Ontario Civil


Respondent granted itself jurisdiction to consider criteria not found in legislation

Respondent denied applicant accreditation as accredited farm organization. Respondent found applicant did not have standing to apply for accreditation. Respondent found applicant did not meet requirement of representing farmers in province. Respondent found applicant was shackled to its national organization. At time of application applicant had 2,247 farm business registration members plus additional 58 direct members. Issue of applicant’s standing was never issue on any of applicant’s prior applications for accreditation. Applicant brought application for judicial review to set aside decision and order directing respondent to accredit applicant as accredited farm organization. Application for judicial review granted. Respondent was directed to accredit applicant. Decisions on accreditation and standing were unreasonable. Respondent exercised discretion that was not conferred on it by Farm Registration and Farm Organization Funding Act, 1993 (Ont.). By elevating purpose of s. 4 of Act, respondent undermined purpose of legislation and purpose of hearing process. In raising issue of standing respondent allowed itself to bypass s. 5 of Act. Tribunal had no discretion and if criteria were satisfied accreditation was to be given. By expanding meaning of “represent” in s. 4(1) of Act, respondent granted itself jurisdiction to consider criteria that were not found in Act. Respondent’s approach was not reasonable given affiliations with national organization were not precluded by Act. Respondent focused on organizational structure rather than on determining whether interests of Ontario farmers were being served.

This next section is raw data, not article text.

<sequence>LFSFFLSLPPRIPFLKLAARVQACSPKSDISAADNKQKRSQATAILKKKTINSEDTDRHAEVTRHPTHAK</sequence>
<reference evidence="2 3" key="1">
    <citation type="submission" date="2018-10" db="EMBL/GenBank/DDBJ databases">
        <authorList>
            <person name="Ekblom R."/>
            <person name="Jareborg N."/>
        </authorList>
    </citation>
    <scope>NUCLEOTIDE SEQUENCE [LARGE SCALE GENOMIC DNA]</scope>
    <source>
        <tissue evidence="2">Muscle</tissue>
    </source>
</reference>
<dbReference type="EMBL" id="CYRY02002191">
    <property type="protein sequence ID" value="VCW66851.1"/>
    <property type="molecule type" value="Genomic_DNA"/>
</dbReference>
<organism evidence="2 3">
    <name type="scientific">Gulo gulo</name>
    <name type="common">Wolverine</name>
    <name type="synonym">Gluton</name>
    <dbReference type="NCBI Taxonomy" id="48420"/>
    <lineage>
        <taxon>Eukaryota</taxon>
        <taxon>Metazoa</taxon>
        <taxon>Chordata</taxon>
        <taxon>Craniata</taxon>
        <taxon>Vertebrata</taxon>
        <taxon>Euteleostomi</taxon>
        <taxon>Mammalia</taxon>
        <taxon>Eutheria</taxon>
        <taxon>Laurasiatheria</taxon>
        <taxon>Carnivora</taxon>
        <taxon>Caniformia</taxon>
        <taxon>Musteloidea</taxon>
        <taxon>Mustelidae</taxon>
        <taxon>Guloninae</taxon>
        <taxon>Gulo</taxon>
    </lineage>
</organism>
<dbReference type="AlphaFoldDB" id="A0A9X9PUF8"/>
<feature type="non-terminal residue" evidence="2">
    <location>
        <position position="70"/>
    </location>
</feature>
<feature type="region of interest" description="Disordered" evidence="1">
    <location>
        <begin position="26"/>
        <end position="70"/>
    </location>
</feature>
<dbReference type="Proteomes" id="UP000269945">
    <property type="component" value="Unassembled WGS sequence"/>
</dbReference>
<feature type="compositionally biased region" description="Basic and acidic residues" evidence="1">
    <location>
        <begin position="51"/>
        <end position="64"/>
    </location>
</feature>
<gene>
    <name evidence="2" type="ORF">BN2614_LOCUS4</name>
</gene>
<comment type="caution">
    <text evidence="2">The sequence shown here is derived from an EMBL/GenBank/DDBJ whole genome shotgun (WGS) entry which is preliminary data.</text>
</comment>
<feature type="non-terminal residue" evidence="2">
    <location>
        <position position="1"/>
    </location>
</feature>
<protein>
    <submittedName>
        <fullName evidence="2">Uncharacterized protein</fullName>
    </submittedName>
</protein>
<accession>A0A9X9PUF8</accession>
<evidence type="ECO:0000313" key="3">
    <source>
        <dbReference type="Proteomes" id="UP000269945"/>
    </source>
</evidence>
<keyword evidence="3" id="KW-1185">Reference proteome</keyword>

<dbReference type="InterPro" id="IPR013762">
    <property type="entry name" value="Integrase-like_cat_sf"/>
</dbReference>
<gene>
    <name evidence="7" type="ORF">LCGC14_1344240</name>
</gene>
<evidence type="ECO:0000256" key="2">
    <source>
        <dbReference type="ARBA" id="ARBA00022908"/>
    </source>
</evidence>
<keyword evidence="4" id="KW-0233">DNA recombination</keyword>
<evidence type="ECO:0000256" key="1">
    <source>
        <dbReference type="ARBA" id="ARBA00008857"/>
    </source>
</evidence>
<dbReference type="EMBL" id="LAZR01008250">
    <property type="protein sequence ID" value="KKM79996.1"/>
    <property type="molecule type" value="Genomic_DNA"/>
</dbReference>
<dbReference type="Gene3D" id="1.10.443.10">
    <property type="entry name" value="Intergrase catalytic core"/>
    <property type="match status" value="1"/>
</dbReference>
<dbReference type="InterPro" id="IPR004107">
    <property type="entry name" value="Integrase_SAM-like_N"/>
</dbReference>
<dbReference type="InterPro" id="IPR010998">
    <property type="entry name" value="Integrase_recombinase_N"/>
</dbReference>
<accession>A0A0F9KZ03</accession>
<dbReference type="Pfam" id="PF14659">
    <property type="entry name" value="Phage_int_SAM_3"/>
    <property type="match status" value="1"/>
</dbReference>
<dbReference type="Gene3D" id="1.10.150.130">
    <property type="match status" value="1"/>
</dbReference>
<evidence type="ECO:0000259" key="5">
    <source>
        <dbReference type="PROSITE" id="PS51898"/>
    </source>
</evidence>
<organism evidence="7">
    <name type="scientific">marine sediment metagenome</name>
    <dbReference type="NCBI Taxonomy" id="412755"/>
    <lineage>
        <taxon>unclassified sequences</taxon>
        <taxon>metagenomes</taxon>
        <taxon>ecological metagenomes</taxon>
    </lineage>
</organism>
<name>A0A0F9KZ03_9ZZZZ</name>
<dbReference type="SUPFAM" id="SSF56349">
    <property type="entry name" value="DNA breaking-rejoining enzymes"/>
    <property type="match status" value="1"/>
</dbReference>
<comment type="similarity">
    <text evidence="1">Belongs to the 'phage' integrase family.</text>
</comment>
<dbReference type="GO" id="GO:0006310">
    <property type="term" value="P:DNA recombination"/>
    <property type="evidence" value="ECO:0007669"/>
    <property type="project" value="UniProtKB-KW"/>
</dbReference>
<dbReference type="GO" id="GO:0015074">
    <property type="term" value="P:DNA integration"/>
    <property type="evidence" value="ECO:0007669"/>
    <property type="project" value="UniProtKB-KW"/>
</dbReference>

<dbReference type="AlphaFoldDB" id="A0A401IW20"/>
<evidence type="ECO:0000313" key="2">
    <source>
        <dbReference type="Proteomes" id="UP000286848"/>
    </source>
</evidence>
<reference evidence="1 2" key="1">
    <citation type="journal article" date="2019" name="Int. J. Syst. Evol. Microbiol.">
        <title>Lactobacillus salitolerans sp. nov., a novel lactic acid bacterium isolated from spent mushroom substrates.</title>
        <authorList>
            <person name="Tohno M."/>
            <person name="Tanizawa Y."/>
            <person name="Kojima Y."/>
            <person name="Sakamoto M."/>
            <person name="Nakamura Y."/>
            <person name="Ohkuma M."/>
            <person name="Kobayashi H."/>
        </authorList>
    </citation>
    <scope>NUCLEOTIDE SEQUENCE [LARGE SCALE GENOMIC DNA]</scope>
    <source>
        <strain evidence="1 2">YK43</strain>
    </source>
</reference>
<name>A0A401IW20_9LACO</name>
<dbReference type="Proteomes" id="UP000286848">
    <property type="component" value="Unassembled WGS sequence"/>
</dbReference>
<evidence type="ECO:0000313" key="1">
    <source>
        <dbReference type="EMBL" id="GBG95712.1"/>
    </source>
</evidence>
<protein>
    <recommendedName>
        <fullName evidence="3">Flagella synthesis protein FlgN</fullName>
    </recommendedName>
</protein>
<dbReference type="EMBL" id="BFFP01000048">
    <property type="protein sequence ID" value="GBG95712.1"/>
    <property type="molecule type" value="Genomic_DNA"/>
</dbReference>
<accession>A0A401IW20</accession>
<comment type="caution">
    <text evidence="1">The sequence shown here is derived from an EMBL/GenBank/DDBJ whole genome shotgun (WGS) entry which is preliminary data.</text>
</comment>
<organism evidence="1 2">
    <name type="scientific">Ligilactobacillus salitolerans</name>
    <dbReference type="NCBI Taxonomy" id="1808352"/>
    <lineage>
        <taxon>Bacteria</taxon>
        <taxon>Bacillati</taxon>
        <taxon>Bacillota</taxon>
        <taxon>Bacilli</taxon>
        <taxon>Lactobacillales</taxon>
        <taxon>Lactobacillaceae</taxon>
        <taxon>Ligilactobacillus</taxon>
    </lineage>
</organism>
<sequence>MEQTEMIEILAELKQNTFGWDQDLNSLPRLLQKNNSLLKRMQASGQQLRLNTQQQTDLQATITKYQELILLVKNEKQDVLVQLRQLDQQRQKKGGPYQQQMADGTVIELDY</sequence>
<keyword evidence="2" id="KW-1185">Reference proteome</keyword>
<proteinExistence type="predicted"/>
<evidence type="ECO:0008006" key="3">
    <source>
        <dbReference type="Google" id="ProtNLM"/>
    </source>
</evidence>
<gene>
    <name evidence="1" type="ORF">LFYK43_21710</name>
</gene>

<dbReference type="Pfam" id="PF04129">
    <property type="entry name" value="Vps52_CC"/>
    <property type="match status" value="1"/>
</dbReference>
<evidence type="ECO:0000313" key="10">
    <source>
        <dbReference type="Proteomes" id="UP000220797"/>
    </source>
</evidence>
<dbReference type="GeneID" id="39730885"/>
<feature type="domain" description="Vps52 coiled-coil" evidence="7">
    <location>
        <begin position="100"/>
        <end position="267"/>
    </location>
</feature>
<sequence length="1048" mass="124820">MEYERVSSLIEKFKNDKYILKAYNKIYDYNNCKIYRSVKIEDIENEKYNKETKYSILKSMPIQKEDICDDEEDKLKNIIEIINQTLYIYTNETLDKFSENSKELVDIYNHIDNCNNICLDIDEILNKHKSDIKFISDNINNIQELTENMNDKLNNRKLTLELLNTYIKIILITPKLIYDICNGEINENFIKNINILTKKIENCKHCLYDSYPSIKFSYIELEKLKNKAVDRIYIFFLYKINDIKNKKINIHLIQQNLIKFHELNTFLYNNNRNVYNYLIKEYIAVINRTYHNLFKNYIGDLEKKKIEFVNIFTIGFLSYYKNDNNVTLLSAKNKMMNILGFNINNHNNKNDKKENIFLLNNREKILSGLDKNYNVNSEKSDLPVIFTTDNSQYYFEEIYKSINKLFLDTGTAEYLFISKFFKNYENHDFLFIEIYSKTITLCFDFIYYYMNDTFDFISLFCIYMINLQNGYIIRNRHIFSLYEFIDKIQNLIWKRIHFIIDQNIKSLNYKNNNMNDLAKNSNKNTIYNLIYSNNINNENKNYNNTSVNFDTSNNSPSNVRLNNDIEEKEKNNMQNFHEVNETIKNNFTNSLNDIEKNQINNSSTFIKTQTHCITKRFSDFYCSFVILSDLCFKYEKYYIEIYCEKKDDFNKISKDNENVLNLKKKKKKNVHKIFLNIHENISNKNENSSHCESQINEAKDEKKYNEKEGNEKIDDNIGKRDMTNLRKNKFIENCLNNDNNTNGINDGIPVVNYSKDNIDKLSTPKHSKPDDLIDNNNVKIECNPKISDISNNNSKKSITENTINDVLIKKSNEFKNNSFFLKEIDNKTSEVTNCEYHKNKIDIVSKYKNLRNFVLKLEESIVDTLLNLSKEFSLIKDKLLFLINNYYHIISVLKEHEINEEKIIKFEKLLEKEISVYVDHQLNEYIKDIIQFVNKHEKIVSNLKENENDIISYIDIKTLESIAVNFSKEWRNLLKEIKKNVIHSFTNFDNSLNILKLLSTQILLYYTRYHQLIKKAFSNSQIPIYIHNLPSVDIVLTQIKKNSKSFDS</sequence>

National Farmers Union - Ontario v. Ontario (Agriculture, Food and Rural Affairs Appeal Tribunal) (Oct. 16, 2013, Ont. S.C.J., Robert N. Beaudoin J., File No. Ottawa 13-1934) 235 A.C.W.S. (3d) 867.

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